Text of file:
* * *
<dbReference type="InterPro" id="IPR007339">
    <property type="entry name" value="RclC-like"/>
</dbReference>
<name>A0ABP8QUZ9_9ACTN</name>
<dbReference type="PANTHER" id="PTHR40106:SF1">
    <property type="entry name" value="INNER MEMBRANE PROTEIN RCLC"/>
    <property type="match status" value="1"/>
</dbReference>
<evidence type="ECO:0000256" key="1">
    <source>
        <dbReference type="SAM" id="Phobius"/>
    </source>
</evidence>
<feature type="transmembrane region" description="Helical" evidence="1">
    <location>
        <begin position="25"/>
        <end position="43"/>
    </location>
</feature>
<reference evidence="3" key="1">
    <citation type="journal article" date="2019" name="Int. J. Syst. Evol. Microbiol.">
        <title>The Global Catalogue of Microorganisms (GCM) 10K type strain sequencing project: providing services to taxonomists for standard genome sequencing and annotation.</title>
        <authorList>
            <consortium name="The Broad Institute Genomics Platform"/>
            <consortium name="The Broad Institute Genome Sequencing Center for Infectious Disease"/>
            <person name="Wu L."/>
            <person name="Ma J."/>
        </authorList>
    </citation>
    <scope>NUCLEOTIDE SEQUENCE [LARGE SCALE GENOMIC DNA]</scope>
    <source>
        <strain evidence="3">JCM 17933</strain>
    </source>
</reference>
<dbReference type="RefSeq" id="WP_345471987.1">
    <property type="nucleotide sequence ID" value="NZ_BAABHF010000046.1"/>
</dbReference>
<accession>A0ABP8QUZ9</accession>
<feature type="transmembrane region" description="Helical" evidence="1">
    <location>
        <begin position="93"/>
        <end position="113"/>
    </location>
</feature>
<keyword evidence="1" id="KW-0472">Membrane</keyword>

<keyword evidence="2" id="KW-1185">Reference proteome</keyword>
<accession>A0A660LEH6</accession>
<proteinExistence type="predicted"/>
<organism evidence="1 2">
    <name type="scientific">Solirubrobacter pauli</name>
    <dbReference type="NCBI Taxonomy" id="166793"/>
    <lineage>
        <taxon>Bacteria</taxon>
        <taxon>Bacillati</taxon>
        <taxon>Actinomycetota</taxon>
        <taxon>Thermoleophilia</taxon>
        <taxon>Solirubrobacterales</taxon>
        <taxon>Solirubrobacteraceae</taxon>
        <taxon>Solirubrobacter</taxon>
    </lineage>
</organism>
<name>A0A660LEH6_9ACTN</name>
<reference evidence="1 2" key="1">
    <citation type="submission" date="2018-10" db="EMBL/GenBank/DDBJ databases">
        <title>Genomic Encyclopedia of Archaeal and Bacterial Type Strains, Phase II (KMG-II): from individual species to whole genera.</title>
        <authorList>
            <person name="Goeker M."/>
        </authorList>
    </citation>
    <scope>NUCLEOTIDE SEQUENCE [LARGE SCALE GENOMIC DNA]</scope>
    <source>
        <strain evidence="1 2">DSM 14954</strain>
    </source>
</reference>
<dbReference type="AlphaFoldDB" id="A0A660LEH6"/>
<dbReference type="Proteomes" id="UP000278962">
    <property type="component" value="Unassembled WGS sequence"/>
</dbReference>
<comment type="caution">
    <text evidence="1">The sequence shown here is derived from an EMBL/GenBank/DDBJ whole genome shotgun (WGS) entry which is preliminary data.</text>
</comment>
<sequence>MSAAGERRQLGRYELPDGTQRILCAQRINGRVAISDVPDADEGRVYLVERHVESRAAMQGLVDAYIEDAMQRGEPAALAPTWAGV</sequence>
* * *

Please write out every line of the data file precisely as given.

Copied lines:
<dbReference type="InterPro" id="IPR007339">
    <property type="entry name" value="RclC-like"/>
</dbReference>
<name>A0ABP8QUZ9_9ACTN</name>
<dbReference type="PANTHER" id="PTHR40106:SF1">
    <property type="entry name" value="INNER MEMBRANE PROTEIN RCLC"/>
    <property type="match status" value="1"/>
</dbReference>
<evidence type="ECO:0000256" key="1">
    <source>
        <dbReference type="SAM" id="Phobius"/>
    </source>
</evidence>
<feature type="transmembrane region" description="Helical" evidence="1">
    <location>
        <begin position="25"/>
        <end position="43"/>
    </location>
</feature>
<reference evidence="3" key="1">
    <citation type="journal article" date="2019" name="Int. J. Syst. Evol. Microbiol.">
        <title>The Global Catalogue of Microorganisms (GCM) 10K type strain sequencing project: providing services to taxonomists for standard genome sequencing and annotation.</title>
        <authorList>
            <consortium name="The Broad Institute Genomics Platform"/>
            <consortium name="The Broad Institute Genome Sequencing Center for Infectious Disease"/>
            <person name="Wu L."/>
            <person name="Ma J."/>
        </authorList>
    </citation>
    <scope>NUCLEOTIDE SEQUENCE [LARGE SCALE GENOMIC DNA]</scope>
    <source>
        <strain evidence="3">JCM 17933</strain>
    </source>
</reference>
<dbReference type="RefSeq" id="WP_345471987.1">
    <property type="nucleotide sequence ID" value="NZ_BAABHF010000046.1"/>
</dbReference>
<accession>A0ABP8QUZ9</accession>
<feature type="transmembrane region" description="Helical" evidence="1">
    <location>
        <begin position="93"/>
        <end position="113"/>
    </location>
</feature>
<keyword evidence="1" id="KW-0472">Membrane</keyword>

<keyword evidence="2" id="KW-1185">Reference proteome</keyword>
<accession>A0A660LEH6</accession>
<proteinExistence type="predicted"/>
<organism evidence="1 2">
    <name type="scientific">Solirubrobacter pauli</name>
    <dbReference type="NCBI Taxonomy" id="166793"/>
    <lineage>
        <taxon>Bacteria</taxon>
        <taxon>Bacillati</taxon>
        <taxon>Actinomycetota</taxon>
        <taxon>Thermoleophilia</taxon>
        <taxon>Solirubrobacterales</taxon>
        <taxon>Solirubrobacteraceae</taxon>
        <taxon>Solirubrobacter</taxon>
    </lineage>
</organism>
<name>A0A660LEH6_9ACTN</name>
<reference evidence="1 2" key="1">
    <citation type="submission" date="2018-10" db="EMBL/GenBank/DDBJ databases">
        <title>Genomic Encyclopedia of Archaeal and Bacterial Type Strains, Phase II (KMG-II): from individual species to whole genera.</title>
        <authorList>
            <person name="Goeker M."/>
        </authorList>
    </citation>
    <scope>NUCLEOTIDE SEQUENCE [LARGE SCALE GENOMIC DNA]</scope>
    <source>
        <strain evidence="1 2">DSM 14954</strain>
    </source>
</reference>
<dbReference type="AlphaFoldDB" id="A0A660LEH6"/>
<dbReference type="Proteomes" id="UP000278962">
    <property type="component" value="Unassembled WGS sequence"/>
</dbReference>
<comment type="caution">
    <text evidence="1">The sequence shown here is derived from an EMBL/GenBank/DDBJ whole genome shotgun (WGS) entry which is preliminary data.</text>
</comment>
<sequence>MSAAGERRQLGRYELPDGTQRILCAQRINGRVAISDVPDADEGRVYLVERHVESRAAMQGLVDAYIEDAMQRGEPAALAPTWAGV</sequence>